With regards to performance issues with the ATR based on the reports of those aircraft bought by CAL. One needs to understand what you are talking about. CAL bought the ATR-72-600. However the aircraft is available in several configurations depending on your wants and needs. The ATR-600 (both the 42 and the 72) uses PW127 engine which is available in 3 variants E, F, and M.
Basically ATR understanding that not every customer depending on their operating environment needs the full thrust of the engine so the E and F model of the engine are de-rated versions of the engine that do not produce as much thrust as the M model. If you are an operator flying in cold weather at low density altitudes into and out of long runways the E or F model is fine. CAL has the F model (and the -72) and it has proven it’s self as the wrong choice for this environment. The aircraft on order for LIAT are M models (not de-rated) and should provide much better performance.
Additionally since the SAME engine is used on both the -72 and the -42 variant of the aircraft that means that the performance boost on the much smaller -42 should be large (same engine smaller plane).
Additionally CAL for whatever reason opted for aircraft with on board inflight entertainment systems. This is really a waste as sector times in the Caribbean are for the most part too short for passengers to really get any use out of the system.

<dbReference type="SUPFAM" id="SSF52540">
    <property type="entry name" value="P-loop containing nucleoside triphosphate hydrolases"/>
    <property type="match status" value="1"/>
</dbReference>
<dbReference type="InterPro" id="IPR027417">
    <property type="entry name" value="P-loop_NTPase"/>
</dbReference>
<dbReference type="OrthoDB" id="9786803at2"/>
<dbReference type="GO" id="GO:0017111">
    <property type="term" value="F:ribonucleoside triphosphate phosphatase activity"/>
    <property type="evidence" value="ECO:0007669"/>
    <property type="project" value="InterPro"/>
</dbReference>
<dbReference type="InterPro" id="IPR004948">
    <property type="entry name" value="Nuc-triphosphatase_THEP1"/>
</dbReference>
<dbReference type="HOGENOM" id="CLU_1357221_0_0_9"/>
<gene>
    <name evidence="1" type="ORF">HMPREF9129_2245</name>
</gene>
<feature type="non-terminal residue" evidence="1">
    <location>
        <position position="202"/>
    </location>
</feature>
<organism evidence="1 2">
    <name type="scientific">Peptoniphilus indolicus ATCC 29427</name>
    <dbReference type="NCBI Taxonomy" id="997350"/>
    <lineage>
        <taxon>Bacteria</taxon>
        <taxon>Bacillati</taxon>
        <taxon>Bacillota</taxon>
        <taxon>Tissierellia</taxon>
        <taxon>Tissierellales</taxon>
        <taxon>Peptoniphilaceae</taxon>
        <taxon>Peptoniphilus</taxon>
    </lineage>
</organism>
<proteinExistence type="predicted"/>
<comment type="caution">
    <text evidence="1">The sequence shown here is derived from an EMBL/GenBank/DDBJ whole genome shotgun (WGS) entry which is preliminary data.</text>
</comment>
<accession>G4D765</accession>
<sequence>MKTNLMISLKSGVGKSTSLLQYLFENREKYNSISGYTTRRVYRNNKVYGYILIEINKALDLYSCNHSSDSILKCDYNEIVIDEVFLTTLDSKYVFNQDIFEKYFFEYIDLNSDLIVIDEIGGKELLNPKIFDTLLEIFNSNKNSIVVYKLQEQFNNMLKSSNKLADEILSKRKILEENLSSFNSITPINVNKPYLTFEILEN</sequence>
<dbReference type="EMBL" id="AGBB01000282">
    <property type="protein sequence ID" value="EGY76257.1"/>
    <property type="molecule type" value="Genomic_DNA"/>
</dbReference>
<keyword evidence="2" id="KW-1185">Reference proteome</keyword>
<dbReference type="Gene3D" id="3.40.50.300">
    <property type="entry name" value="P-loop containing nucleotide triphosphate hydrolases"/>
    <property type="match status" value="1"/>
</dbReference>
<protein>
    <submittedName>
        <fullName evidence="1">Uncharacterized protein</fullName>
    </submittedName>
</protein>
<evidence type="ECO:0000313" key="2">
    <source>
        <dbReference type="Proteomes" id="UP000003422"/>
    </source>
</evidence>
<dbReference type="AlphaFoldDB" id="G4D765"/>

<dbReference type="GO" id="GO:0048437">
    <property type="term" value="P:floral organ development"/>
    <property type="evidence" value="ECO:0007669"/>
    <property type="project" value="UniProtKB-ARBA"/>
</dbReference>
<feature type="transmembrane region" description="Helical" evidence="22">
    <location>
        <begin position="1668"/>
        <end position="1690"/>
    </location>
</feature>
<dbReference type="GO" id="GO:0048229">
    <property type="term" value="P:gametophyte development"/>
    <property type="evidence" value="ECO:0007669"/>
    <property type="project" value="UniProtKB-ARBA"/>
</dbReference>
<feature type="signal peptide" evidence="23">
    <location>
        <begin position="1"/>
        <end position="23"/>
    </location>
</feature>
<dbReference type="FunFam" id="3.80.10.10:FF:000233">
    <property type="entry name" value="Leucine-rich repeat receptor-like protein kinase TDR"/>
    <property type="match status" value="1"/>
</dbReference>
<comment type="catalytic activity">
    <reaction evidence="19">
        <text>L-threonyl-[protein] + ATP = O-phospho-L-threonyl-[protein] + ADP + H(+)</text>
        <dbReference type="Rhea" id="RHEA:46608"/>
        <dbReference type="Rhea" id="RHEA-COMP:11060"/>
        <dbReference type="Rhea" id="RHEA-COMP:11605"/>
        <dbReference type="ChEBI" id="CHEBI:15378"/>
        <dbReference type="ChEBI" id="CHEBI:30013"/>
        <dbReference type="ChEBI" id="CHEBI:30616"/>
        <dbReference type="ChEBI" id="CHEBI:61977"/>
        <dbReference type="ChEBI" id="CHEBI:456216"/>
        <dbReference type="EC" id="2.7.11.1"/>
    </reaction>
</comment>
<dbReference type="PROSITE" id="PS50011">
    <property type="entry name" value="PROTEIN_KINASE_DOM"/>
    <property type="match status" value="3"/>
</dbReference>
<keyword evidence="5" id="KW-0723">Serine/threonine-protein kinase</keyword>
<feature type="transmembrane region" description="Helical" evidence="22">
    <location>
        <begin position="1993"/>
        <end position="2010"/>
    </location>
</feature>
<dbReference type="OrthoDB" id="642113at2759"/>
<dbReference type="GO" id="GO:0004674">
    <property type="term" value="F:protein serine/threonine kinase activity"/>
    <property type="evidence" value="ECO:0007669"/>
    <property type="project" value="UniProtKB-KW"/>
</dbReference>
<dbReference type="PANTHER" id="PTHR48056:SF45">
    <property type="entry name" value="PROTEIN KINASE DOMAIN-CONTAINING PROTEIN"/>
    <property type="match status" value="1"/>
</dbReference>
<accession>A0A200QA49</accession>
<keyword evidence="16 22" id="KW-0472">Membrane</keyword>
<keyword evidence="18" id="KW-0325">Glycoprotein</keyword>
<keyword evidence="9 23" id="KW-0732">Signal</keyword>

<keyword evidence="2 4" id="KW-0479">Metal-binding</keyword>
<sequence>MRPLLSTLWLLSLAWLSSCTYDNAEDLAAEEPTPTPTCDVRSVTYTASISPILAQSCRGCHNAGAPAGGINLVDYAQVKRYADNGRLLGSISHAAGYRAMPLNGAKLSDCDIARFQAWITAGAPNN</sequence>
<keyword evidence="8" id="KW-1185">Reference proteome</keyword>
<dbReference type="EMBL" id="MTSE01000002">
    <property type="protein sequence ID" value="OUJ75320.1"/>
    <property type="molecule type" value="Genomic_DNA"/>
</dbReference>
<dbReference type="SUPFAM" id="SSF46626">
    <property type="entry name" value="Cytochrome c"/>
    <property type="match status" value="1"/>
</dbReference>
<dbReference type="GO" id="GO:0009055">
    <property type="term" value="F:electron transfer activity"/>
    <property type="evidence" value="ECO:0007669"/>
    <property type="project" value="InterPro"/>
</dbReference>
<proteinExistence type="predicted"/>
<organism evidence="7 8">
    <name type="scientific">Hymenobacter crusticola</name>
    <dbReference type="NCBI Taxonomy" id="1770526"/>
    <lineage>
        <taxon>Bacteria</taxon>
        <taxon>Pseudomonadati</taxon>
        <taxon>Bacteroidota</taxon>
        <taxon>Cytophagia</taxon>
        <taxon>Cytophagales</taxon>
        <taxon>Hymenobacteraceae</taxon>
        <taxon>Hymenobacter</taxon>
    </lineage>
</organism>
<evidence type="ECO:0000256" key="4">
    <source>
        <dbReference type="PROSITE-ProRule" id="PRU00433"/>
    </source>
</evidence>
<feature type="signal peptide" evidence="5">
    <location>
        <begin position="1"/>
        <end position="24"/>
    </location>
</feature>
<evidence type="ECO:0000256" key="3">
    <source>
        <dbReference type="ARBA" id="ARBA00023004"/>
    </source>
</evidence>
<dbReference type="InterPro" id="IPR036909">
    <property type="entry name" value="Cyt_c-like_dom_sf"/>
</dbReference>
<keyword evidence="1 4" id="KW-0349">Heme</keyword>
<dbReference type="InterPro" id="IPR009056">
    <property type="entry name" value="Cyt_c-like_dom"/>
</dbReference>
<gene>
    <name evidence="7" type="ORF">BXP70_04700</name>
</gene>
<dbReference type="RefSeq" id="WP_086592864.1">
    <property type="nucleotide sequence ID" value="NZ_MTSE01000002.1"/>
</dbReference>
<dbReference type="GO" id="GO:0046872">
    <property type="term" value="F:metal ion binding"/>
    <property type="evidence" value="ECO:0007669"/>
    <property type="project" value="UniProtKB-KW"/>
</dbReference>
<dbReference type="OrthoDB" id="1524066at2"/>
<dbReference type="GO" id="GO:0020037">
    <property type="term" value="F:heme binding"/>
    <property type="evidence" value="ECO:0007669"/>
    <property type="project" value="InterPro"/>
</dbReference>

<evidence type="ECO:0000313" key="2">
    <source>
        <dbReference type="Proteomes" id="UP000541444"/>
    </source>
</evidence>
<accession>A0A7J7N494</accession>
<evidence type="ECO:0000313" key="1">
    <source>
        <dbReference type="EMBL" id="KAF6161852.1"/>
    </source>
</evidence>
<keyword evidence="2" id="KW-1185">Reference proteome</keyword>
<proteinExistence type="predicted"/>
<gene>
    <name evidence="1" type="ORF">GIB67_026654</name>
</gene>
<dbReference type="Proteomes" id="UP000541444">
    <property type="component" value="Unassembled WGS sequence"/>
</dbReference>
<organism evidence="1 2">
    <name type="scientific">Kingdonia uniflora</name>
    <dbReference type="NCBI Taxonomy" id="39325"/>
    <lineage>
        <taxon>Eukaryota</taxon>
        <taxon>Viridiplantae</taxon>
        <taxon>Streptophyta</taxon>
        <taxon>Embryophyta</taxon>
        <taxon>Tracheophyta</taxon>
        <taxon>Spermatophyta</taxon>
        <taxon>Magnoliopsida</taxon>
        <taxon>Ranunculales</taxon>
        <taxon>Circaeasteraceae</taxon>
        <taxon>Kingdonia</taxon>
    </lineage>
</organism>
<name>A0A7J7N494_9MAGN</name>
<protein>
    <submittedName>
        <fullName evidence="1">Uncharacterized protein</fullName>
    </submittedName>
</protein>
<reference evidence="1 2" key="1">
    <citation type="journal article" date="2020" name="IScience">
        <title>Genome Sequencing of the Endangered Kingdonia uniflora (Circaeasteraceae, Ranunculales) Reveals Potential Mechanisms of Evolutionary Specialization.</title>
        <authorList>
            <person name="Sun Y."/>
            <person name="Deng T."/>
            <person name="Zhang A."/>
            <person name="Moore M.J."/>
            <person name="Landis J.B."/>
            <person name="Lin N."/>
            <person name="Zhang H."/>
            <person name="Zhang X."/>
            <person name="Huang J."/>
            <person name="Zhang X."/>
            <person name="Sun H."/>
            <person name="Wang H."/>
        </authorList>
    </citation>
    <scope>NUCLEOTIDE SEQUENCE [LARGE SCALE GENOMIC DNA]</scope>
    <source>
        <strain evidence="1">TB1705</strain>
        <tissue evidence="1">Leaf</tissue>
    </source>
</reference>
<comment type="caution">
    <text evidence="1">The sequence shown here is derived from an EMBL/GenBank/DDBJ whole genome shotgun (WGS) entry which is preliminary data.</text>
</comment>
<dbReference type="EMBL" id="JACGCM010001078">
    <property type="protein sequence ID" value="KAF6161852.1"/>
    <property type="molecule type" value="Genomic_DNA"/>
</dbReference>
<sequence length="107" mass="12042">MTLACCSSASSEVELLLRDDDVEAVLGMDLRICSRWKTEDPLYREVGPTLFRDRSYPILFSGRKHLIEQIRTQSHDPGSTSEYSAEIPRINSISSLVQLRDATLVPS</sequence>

What it does do is increase the empty weight of the aircraft significantly. Now since the maximum unrestricted take-off weight does not change, what that means is you are cutting into your available weight for passenger and bag carriage this is why for example on some longer legs a lot of the time a large portion of the bags do not make it, they are taken off due to the weight restriction.
Even if you are not at max weight, an increase in weight carries and performance penalty and will impact climb performance and with the weight of the entertainment system you are essentially operating closer to MTOW (max take-off weight) and higher proportion of the time. The inflight entertainment system of course, is OPTIONAL.
Food for thought, as always the devil is in the details.